Even though studies of social and economic relations do not get as much attention as technologies, scientists still get quite interesting results from their researches that are worth reading. A sociologist from the University of Zurich has conducted a study that questions long held belief that corporate social responsibility is financially worthwhile.
This study reveals that positive correlation between corporate social responsibility and a company’s financial success cannot be taken for granted, because this belief is mostly fueled by the biased publication of positive results.
Corporate social responsibility is commonly understood as company’s efforts to be environmentally friendly and do its part for social causes. This made a very attractive field for social and economic studies and scientists have been researching corporate social responsibility for over forty years. Majority of these studies have suggested that corporate social responsibility leads to financial success of the company. However, now Professor Katja Rost provides evidence that the positive correlation between corporate social responsibility and corporate financial success can be traced back to the biased publication of positive results or even publication errors.
Researcher with his colleagues performed a meta-analysis of 162 empirical studies of corporate social responsibility, conducted between 1975 and the present day. Scientists paid attention to around 2,600 parameters and found evidence that corporate social responsibility does not improve a company’s financial performance. Katja Rost explained that “This is because corporate social responsibility doesn’t just bring in profit or improve the firm’s reputation, it also carries costs for the company.”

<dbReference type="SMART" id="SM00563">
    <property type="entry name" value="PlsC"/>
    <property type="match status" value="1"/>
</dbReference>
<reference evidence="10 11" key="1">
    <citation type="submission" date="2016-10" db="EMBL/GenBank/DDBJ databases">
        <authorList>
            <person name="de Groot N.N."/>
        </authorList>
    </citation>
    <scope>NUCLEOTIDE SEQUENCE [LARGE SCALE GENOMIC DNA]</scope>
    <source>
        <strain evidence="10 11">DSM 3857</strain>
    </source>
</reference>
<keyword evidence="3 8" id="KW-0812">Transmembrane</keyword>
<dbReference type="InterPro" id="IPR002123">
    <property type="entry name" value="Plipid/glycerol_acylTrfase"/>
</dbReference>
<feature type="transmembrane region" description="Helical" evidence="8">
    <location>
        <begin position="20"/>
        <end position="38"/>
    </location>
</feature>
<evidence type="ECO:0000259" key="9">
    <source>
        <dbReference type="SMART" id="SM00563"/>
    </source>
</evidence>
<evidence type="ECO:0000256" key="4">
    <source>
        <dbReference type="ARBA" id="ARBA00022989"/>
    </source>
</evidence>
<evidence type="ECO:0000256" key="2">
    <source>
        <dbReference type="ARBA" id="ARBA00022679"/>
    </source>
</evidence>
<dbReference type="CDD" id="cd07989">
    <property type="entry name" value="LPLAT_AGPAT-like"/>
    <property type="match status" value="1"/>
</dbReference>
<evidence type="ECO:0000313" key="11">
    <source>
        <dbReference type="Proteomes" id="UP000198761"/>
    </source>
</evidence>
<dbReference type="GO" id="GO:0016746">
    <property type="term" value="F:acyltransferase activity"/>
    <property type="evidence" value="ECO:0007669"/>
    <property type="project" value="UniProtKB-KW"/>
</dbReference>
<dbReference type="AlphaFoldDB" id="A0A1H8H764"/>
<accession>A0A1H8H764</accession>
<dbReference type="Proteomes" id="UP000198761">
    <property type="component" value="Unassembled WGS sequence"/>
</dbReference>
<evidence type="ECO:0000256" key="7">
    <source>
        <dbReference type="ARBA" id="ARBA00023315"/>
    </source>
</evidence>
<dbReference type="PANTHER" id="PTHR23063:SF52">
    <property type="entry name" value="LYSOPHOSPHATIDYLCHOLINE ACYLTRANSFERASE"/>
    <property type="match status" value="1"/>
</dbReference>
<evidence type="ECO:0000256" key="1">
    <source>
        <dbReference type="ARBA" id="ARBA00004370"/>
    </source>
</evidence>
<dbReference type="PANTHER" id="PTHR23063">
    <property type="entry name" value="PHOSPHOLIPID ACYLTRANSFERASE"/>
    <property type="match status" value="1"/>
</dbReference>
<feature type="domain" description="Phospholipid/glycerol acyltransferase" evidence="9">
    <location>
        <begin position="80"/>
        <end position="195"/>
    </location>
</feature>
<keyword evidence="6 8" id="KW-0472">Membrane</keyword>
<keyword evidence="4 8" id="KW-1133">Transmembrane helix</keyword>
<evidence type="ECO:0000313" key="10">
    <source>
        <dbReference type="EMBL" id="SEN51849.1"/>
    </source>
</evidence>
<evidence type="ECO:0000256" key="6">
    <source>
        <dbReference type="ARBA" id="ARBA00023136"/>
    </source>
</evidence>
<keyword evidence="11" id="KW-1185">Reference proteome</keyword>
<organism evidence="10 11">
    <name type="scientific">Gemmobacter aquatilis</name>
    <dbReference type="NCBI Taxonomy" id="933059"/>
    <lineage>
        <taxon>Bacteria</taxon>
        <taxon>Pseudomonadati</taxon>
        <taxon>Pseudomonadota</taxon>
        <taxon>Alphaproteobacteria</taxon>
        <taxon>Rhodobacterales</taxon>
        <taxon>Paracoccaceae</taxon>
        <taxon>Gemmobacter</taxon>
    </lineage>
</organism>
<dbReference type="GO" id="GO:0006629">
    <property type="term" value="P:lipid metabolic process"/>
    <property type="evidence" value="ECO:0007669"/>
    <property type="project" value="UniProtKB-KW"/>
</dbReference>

Having stated that, scientists also wanted to understand which projects are the most prone to publication errors. Surprisingly, they found that studies containing publication mistakes are more frequent in prestigious journals. Furthermore, such mistakes are more common in works that do not have theoretical foundations and are methodologically weak or use complex, empirical evaluation methods.
Such publication errors increasingly appear in studies that fail to discuss the pros and cons of a positive correlation between corporate social responsibility and corporate financial success. Scientists also found that publication errors are more common in recent studies and they think it is because there is pressure in academia to publish such positive results discussing corporate social responsibility.
To check their results, scientists have replicated two more recent, well-known meta-analyses which confirm that corporate social responsibility pays off financially. Researchers took data from these studies and checked them for publication errors and found that there actually is no significant correlation between corporate social responsibility and corporate financial success. Scientists say that such results are often achieved because of wistful thinking.
Majority of scientists that have researched the corporate social responsibility were convinced that companies with social responsibility are also more successful financially even before they conducted their studies.
Katja Rost says that such biased attitude leads to the selective publication of study results or their manipulation until the desired result is observed. This, in turn, leads to distortion of the scientific discourse in the field, provides misleading information to society and can even cause poorly judged decisions based on this information. It also shows that science has to maintain an objective intellectual stance as much as it is possible, even if final results are not the ones society wants to hear.